Birdcage Corsair Downunder – Restoration Update

A view of Bu.02270's freshly repainted rear fuselage inside the CJFM's main display hangar. The fully restored wing flaps and ailerons are seen in the foreground and just in front of the tail gear. Note the scalloped fuselage section right behind the cockpit for the rear window. This is one of the notable features of an early F4U-1 Corsair. (photo via Phil Buckley)
A view of Bu.02270’s freshly repainted rear fuselage inside the CJFM’s main display hangar. The fully restored wing flaps and ailerons are seen in the foreground and just in front of the tail gear. Note the scalloped fuselage section right behind the cockpit for the rear window. This is one of the notable features of an early F4U-1 Corsair. (photo via Phil Buckley)

With our restoration report over the weekend concerning F4U-1D Corsair Bu.82640’s resurrection in Mareeba, Australia, we must not forget the other antipodean combat-veteran Corsair currently under restoration. A lot of work has taken place since we last reported on F4U-1 Bu.02270 with the Classic Jets Fighter Museum at Parafield Airport near Adelaide, South Australia.

A nice image of Corsairs from Marine Fighting Squadron VMF-321 “Hells Angels” on Iwo Jima in March, 1945. These Corsairs are slightly later models than the one under restoration at Parafield. (photo via Wikipedia)

Many readers will remember that this VMF-321 fighter ditched in a lagoon within a group of South Pacific islands then known as the New Hebrides during the night of May 5th, 1944. Her pilot, a US Marine Captain named James Vittitoe, was forced to put her down after running out of fuel on the way home from a long training sortie. Vittitoe survived the accident and made his way back to his nearby base at Quoin Hill, but the Corsair lay where she fell for the next six decades, slowly succumbing to the elements and scavengers.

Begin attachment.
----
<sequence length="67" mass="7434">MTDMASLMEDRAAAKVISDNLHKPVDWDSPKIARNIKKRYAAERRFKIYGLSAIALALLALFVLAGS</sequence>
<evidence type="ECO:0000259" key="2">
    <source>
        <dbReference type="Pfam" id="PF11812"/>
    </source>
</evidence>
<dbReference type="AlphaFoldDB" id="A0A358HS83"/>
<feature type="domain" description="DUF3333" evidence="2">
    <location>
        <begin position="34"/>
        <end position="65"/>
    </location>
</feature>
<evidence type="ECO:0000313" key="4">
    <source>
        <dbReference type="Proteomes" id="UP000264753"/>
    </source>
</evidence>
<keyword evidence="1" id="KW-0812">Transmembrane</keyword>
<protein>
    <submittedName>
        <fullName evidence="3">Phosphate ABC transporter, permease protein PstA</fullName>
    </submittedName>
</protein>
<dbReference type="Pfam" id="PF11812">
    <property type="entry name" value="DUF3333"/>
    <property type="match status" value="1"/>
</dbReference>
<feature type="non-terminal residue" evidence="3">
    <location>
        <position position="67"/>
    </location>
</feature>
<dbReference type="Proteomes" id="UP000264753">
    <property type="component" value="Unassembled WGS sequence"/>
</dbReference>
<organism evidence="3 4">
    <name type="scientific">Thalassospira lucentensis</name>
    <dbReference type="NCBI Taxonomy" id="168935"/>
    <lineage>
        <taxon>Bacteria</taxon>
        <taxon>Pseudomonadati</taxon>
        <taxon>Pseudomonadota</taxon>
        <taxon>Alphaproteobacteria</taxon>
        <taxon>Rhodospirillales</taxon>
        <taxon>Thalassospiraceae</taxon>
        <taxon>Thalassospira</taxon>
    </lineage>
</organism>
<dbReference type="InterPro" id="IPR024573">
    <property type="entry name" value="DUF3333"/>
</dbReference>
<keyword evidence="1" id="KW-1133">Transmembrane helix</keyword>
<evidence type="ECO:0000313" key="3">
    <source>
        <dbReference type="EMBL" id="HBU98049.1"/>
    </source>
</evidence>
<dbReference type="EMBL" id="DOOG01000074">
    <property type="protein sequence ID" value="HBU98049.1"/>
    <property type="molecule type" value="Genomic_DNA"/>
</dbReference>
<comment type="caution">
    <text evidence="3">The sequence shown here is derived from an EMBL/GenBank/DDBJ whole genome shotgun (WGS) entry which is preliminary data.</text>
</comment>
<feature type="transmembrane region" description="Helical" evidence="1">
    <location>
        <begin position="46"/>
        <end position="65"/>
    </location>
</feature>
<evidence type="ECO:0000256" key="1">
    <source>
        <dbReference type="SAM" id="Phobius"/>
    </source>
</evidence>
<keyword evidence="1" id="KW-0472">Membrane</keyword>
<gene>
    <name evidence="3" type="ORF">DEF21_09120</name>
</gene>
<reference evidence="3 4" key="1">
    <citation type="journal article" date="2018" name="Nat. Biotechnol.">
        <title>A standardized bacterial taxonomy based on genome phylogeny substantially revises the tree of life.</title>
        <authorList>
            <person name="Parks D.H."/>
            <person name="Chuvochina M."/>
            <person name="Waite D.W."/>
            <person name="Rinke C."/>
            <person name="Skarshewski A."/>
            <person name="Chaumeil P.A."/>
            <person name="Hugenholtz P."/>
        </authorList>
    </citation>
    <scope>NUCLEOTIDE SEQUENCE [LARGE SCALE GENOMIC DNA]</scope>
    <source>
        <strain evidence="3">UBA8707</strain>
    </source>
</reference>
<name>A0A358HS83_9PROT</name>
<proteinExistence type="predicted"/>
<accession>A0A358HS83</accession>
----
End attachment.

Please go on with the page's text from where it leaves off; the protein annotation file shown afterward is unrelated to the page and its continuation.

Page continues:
The F4U-1 Corsair 02270 ran out of fuel on the downwind leg to land at Quion Hill fighter strip and put down safely in the adjoining lagoon. After pilot Capt. James Vittitoe made it safely ashore, recovery crew removed the guns and usable equipment and then abandoned the aircraft in the saltwater lagoon. The area, once known as the New Hebrides, is now the island nation of Vanuatu.

In 2009, Australian Bob Jarrett did a deal to acquire what remained of the Corsair from the owner of the land where she sat. After considerable effort in recovering the wreck, Jarrett took her back to the Classic Jets Fighter Museum in Australia, and a team of volunteers has been working diligently to restore the aircraft back to her former glory ever since. Bu.02270 is coming very close to completion now, and our very own Phil Buckley brings us this latest report on her status….

The most recent work has focused on the forward area of the main landing gear and fitting out the wheel well plumbing. The Pratt & Whitney R-2800 Quick Engine Change (QEC) unit is ready for installation once the wheels are fitted. The propeller blades are ready to assemble up then pull down to paint. The team has most of the cockpit components restored, although installing them will be one of their last jobs. Work on the outer wings has slowed due to the weather conditions in Adelaide making it difficult to re-cover the wing fabric, but this should take place once the summer heat cools in a couple of months. Bob Jarrett estimates that the restoration will take another year to complete.

A restoration volunteer works on the Corsair’s main landing gear while the QEC stands in the foreground awaiting the installation of its cowl flaps. (photo via Phil Buckley)

We look forwards to the day when this important, combat-veteran Corsair can take pride of place in the Classic Jets Fighter Museum. It is the 124th production example of the breed, and the oldest known survivor currently in preservation.

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